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Dietary changes after Chemotherapy: a Diet Low in Oxalates

Posted by Manuela Boyle on 25 June 2021
Dietary changes after Chemotherapy: a Diet Low in Oxalates

A diet high in oxalates after chemotherapy can have serious implications for some people. With careful attention to diet, often assisted by prescribed probiotics and supplements, oxalate levels can be reduced, and health conditions managed well.

Oxalate, also known as acid oxalates, oxalic acid or calcium oxalate, is a naturally occurring molecule found in abundance in plants and humans. It is a naturally substance found in many foods.

In plants, oxalate helps to get rid of extra calcium by binding with it. That is why so many high-oxalate foods are from plants.

In humans, oxalates bind to calcium during digestion in the stomach and intestines and leave the body in the stool.

The problem with oxalates is we cannot digest them but if oxalates pass through the GI tract without causing problems, then they aren't much of an issue.

How do you know if oxalates are an issue for you and whether you need a low oxalate diet?

If you have any of the below health issues, you may have a problem with oxalates:

fibromyalgia, migraines, dizziness, brain fog, urinary issues, joint pain/stiffness, inflammatory bowel disease and other gut issues, kidney stones 

Oxalates and kidney stones

Oxalate that is not bound to calcium travels as a waste product from the blood to the kidneys where it leaves the body in the urine. There are many different types of kidney stones, but eight out of 10 stones are calcium oxalate stones. If there is too much oxalate and too little liquid in the urine, calcium oxalate fragments are created. As the crystals begin to increase in number, they stick to one another to form a larger crystal known as a kidney stone.

Kidney stones are a big concern for those who have or are at risk for kidney disease. The process of stone formation may cause damage to renal tissue, thus decreasing renal function.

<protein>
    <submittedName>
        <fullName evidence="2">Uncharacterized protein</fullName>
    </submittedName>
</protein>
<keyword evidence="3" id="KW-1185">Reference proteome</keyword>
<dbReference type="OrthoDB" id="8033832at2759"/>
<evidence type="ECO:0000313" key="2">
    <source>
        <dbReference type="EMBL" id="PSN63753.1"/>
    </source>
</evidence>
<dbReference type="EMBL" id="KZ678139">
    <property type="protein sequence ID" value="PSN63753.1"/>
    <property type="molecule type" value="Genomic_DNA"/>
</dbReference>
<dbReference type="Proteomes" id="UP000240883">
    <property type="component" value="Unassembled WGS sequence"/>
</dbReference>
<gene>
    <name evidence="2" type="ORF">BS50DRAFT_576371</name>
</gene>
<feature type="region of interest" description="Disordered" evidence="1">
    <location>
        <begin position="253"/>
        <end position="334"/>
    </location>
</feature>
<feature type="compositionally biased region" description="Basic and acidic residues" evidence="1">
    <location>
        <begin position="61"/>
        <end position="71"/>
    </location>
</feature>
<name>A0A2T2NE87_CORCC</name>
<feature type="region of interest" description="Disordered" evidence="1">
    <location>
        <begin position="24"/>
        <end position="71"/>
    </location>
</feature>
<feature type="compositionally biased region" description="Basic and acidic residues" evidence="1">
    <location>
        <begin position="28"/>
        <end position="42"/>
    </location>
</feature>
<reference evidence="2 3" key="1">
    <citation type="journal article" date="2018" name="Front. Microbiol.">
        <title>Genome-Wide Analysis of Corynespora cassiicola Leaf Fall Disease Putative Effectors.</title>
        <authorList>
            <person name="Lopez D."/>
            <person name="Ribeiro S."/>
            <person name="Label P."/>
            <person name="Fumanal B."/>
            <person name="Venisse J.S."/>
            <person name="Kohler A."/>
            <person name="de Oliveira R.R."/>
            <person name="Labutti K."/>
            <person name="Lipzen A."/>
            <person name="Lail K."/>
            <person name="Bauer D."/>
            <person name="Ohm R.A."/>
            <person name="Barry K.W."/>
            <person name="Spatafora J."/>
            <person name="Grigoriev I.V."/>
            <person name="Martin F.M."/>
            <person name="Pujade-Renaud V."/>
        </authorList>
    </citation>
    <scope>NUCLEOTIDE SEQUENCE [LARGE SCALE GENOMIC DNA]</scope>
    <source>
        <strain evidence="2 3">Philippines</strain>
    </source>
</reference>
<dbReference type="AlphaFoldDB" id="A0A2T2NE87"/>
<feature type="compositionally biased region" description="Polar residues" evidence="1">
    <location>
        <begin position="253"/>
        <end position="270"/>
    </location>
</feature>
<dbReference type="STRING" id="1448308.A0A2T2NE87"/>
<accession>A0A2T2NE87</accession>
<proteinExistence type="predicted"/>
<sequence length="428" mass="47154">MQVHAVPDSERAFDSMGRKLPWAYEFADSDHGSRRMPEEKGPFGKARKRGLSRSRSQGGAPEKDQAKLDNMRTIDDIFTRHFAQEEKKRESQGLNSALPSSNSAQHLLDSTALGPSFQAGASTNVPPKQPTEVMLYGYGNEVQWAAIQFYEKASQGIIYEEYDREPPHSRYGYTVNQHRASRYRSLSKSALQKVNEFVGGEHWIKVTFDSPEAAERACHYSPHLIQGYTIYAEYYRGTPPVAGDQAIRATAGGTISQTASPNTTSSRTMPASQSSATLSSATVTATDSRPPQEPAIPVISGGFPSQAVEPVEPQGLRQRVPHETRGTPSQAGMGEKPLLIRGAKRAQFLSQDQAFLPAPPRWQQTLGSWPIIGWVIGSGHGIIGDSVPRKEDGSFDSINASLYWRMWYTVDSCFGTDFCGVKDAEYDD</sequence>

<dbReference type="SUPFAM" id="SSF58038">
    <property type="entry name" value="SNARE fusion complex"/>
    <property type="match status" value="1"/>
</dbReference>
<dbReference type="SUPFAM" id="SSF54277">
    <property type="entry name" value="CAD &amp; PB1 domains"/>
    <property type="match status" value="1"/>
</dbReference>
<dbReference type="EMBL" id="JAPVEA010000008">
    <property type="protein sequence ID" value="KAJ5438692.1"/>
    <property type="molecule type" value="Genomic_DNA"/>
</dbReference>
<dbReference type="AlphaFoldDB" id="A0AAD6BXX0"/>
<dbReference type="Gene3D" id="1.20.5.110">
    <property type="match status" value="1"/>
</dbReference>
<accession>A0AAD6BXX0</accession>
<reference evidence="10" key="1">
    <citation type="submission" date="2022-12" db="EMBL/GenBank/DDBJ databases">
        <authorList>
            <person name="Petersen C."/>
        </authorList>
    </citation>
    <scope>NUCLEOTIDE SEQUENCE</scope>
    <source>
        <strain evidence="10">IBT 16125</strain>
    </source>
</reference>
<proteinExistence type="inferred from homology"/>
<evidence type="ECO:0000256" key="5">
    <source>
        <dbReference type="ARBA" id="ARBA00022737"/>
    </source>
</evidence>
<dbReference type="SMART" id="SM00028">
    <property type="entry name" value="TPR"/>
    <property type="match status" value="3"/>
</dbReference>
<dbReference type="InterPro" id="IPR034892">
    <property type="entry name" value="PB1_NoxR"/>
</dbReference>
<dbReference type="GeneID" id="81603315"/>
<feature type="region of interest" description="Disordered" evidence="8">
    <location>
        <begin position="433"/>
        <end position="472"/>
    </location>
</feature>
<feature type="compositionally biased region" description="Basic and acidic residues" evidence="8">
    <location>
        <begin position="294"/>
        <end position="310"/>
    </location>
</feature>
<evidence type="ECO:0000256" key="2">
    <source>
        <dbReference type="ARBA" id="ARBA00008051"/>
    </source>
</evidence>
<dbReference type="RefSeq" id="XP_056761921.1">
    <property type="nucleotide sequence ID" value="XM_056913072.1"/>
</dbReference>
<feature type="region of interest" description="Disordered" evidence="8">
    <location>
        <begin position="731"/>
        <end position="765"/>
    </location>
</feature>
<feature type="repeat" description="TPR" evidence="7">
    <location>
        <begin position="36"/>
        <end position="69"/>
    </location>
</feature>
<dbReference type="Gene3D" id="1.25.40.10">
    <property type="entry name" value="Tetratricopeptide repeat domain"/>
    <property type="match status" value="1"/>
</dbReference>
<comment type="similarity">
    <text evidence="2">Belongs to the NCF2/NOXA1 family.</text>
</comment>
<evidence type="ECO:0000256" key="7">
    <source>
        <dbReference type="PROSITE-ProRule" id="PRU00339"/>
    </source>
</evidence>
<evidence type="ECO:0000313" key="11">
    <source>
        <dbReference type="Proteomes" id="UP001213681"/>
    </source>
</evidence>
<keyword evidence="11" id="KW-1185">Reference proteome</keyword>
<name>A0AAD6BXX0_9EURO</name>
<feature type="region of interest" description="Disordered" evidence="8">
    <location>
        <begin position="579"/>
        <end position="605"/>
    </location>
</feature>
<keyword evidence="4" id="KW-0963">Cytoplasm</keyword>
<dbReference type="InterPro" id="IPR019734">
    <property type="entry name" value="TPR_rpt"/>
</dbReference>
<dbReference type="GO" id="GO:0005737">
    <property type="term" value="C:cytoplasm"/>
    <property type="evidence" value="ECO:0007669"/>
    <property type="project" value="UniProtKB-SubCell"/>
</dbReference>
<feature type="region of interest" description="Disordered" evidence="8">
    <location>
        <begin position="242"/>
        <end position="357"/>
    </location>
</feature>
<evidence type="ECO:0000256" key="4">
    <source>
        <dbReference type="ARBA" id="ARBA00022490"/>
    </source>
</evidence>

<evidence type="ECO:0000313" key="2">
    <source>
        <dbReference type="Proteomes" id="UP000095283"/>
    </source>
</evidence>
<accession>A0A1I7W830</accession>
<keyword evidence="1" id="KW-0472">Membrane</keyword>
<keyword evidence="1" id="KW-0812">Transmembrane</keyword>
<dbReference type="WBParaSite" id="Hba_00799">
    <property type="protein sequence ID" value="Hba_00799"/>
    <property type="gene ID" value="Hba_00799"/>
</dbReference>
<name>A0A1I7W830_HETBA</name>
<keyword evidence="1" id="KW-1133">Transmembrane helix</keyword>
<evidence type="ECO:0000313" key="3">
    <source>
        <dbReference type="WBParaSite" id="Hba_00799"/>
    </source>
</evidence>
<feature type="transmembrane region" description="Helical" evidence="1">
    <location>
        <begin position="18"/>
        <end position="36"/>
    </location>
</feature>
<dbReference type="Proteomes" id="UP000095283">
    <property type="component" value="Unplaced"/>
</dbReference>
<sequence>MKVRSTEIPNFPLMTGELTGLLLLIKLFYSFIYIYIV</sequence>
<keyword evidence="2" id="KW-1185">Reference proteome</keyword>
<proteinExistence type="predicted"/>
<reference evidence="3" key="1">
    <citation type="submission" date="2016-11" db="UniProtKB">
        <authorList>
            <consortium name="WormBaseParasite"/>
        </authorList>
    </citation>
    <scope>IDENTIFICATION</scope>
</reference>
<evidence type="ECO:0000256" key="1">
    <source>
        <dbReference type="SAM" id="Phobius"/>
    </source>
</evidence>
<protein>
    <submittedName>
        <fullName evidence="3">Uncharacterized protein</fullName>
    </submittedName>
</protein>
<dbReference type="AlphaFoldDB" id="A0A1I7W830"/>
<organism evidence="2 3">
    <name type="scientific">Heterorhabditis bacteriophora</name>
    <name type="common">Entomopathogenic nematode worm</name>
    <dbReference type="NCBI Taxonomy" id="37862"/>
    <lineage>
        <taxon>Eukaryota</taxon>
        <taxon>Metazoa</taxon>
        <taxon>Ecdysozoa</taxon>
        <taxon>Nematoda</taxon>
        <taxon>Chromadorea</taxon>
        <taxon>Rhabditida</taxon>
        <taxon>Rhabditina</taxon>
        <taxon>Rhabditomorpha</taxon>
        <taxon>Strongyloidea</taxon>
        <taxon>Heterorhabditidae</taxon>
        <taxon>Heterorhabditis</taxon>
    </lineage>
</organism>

Those with regular kidney stones have been found to have a higher rate of oxalate absorption.

Healthy eaters, such as those who follow vegan, vegetarian, raw food, Paleo, ketogenic, and other low carb diets often have high oxalate diets so this can be very confusing when those with clean diets experience gut issues similar to those eating junk food.

Vegetarians who consume greater amounts of vegetables will have a higher intake of oxalates, which may reduce calcium availability. This may be an increased risk factor for women, who require greater amounts of calcium in the diet. 

To lower your risk of kidney stones, add a high-calcium food to a meal that contains a food with higher levels of oxalate. It's more important to focus on pairing a high-oxalate food with a high-calcium food, and then to look at the nutrients individually.

Some foods will be both moderately high in calcium and high in oxalate, so adding a second source of calcium may be needed.

Do you need to follow a low oxalate diet plan? Ask us and we will design a personalised diet for you.

Author:Manuela Boyle
Tags:NewsDiets & RecipesCancer


  • The Institute for Functional Medicine
  • Society for Integrative Oncology
  • American Society of Clinical Oncology
  • Australian Traditional-Medicine Society
  • Naturopaths and Herbalists Association of Australia